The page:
It seems strange, then, that allergic reactions to corticosteroids actually occur—especially since these medications are used to treat allergic reactions. While severe allergic reactions to corticosteroids are extremely rare, they do in fact occur. Most allergic reactions to corticosteroids are less severe, however, and result from the topical formulations—occurring in up to 6% of people. Allergic reactions to oral or injected formulations are rarer, occurring in less than 1% of people. Causes of allergic reactions to corticosteroids may be due to IgE antibodies , or as a result of delayed-type hypersensitivity reactions caused by T-cells (a type of white blood cell).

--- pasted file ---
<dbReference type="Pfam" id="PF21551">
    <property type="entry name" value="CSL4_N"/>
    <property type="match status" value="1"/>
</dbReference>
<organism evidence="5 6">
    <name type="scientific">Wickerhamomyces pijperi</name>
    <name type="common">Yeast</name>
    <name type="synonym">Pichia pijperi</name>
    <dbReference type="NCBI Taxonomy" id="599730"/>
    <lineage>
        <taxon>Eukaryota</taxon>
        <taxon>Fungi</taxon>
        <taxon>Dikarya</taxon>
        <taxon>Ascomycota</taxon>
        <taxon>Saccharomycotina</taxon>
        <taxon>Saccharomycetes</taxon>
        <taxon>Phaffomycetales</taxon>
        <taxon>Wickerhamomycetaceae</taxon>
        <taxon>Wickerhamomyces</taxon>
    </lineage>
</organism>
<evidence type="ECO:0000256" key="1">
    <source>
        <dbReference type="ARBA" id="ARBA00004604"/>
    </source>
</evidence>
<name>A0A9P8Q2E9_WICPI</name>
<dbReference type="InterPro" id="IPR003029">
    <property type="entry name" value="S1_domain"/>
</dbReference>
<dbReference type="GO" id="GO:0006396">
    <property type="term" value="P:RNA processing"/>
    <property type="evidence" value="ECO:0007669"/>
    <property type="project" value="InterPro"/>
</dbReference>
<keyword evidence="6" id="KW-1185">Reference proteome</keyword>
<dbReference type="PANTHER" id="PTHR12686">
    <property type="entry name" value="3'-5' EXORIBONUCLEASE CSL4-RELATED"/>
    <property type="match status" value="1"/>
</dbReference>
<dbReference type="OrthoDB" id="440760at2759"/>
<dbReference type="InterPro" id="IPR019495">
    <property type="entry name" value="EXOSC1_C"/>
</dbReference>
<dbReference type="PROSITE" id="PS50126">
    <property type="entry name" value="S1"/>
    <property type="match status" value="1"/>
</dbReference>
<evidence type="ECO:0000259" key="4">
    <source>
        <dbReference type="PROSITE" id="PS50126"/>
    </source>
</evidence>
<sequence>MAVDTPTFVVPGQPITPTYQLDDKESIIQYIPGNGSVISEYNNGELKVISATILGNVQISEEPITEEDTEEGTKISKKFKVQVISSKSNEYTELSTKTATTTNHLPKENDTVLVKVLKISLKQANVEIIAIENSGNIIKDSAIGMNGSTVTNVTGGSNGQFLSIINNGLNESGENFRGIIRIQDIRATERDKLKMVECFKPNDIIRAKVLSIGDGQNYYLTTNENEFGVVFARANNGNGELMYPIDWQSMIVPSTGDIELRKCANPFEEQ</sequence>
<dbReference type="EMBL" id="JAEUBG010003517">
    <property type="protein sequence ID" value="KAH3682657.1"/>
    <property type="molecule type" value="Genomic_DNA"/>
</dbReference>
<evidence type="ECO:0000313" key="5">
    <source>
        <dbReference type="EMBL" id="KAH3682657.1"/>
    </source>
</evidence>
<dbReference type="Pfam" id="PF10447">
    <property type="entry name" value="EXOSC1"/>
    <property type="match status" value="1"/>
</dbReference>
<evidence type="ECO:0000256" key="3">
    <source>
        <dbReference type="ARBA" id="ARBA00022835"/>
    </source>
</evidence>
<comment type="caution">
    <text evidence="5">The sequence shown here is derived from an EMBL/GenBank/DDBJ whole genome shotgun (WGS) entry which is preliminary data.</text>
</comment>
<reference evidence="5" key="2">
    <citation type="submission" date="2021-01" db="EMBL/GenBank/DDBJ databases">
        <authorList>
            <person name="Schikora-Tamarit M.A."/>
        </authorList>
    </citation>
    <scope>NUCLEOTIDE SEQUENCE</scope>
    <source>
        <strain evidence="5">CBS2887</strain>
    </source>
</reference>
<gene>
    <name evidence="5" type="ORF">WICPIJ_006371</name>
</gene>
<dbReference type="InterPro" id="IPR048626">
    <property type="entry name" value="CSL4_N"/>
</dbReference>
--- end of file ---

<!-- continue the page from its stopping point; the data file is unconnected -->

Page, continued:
Exfoliative glaucoma (pseudoexfoliation or PXE ) is another type of glaucoma that can occur with either open or closed angles. This type of glaucoma is characterized by deposits of flaky material on the front surface of the lens (anterior capsule) and in the angle of the eye. The accumulation of this material in the angle is believed to block the drainage system of the eye and raise the eye pressure. While this type of glaucoma can occur in any population, it is more prevalent in older people and people of Scandinavian descent. It has recently been shown to often be associated with hearing loss in older people.